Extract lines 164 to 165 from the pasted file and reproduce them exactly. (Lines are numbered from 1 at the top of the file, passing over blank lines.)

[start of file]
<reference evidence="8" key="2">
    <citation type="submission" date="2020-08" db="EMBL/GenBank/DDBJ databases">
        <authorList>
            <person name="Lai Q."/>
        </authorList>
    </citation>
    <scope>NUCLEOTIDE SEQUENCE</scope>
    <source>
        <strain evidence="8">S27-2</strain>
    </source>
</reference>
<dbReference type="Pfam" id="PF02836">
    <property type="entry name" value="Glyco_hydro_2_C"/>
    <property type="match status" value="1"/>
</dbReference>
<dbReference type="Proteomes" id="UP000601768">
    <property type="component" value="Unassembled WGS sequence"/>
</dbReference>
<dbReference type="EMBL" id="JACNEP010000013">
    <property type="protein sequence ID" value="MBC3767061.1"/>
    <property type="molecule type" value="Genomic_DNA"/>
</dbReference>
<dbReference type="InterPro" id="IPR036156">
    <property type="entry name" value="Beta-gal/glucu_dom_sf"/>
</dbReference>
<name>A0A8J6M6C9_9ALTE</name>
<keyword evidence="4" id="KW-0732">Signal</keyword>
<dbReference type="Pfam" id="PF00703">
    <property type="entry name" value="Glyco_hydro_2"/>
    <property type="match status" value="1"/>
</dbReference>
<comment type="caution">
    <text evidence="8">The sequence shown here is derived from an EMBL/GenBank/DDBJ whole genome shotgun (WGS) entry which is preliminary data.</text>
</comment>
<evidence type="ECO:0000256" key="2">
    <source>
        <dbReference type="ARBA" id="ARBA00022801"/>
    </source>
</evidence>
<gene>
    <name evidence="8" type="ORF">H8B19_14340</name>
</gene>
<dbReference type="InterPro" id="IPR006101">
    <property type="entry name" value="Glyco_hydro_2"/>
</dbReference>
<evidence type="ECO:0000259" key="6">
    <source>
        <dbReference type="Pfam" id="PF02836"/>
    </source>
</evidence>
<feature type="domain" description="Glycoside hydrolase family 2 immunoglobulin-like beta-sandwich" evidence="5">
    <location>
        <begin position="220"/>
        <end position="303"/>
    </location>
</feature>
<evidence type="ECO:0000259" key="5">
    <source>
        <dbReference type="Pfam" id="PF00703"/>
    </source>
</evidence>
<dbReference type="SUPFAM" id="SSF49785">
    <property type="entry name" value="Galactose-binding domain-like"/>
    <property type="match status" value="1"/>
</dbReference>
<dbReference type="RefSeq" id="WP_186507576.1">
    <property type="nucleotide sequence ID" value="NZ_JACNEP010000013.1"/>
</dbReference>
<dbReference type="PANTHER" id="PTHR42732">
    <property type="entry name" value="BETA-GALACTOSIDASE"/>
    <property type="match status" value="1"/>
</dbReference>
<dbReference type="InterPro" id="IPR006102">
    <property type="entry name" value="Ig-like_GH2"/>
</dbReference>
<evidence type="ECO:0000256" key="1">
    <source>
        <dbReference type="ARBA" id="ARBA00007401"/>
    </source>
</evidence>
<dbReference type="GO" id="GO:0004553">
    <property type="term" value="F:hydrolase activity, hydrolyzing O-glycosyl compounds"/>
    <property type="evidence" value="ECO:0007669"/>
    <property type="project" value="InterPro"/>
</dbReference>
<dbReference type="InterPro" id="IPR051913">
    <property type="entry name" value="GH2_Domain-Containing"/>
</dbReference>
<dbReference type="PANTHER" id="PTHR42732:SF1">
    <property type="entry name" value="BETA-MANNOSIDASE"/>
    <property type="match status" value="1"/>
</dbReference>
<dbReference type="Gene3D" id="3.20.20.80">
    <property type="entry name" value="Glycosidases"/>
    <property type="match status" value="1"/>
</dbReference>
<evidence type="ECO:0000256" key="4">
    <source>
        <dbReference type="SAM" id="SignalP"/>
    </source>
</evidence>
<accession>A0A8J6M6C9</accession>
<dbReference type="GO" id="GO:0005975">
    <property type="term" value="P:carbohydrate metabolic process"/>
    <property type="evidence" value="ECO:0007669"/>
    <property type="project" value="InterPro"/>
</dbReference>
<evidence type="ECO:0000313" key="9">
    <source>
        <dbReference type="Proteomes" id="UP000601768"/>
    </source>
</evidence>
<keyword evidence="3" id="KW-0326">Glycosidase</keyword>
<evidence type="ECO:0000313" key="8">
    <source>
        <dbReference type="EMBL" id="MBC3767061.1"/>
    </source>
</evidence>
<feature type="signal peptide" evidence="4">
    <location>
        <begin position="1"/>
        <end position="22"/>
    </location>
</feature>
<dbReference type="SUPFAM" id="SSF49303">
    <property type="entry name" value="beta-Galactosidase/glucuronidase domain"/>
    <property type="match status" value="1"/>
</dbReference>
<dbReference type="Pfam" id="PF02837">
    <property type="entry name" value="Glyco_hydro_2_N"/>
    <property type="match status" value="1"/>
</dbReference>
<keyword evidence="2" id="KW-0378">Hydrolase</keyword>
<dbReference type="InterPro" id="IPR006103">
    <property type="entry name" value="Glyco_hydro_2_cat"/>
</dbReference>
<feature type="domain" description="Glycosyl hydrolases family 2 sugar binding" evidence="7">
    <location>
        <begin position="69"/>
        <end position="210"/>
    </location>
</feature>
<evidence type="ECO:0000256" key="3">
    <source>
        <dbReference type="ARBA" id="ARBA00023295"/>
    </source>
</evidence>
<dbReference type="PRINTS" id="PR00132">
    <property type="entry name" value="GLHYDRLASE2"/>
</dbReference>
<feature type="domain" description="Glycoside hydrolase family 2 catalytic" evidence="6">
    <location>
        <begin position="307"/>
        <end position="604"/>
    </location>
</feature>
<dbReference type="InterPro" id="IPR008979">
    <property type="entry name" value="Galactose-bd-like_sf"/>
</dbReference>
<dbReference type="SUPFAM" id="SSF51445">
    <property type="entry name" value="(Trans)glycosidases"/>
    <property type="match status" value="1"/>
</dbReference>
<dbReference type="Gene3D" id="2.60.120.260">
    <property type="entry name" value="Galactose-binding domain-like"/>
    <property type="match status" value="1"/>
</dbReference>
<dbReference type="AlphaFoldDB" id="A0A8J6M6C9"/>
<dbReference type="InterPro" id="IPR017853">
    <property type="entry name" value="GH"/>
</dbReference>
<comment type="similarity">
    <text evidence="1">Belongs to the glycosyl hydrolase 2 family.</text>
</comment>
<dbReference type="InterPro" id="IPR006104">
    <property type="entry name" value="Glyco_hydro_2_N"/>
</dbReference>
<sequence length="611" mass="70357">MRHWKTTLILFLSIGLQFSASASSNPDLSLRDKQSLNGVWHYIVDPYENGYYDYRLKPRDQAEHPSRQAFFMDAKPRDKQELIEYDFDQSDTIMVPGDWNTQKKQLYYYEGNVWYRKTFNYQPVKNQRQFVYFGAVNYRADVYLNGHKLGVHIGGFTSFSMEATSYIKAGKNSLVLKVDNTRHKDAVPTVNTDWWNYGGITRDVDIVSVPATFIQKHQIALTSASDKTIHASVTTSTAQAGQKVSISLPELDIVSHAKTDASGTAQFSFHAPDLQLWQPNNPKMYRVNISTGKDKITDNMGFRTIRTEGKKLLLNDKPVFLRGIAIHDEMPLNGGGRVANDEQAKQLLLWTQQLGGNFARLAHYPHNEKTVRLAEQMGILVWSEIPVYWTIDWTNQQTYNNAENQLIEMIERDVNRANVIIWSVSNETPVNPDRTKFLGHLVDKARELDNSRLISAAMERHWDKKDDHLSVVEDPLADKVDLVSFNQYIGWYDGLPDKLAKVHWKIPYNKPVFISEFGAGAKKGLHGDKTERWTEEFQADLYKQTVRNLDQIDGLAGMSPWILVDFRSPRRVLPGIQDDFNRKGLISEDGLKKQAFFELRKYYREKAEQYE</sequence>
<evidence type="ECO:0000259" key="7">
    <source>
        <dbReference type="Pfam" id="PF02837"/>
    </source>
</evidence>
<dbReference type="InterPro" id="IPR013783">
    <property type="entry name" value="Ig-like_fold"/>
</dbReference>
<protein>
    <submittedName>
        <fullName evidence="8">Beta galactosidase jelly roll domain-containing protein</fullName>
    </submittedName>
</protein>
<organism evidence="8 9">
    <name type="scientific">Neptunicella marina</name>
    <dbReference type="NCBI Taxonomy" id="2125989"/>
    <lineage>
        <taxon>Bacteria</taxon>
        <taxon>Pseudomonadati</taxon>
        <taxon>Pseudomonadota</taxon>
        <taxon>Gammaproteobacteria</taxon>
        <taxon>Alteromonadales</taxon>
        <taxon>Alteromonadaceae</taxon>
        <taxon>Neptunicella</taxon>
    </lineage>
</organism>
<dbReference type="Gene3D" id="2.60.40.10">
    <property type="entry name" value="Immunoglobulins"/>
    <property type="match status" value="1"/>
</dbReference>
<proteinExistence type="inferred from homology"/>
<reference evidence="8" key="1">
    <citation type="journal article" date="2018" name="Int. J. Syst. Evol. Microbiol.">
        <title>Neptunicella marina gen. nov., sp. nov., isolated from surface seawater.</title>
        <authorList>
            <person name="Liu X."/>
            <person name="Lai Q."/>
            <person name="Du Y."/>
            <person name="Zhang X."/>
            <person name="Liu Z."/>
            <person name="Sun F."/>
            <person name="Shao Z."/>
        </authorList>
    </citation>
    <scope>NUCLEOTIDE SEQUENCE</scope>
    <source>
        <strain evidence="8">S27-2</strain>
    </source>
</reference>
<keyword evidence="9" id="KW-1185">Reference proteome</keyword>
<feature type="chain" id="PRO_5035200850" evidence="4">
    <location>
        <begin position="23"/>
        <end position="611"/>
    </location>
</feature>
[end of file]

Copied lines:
<dbReference type="Gene3D" id="2.60.120.260">
    <property type="entry name" value="Galactose-binding domain-like"/>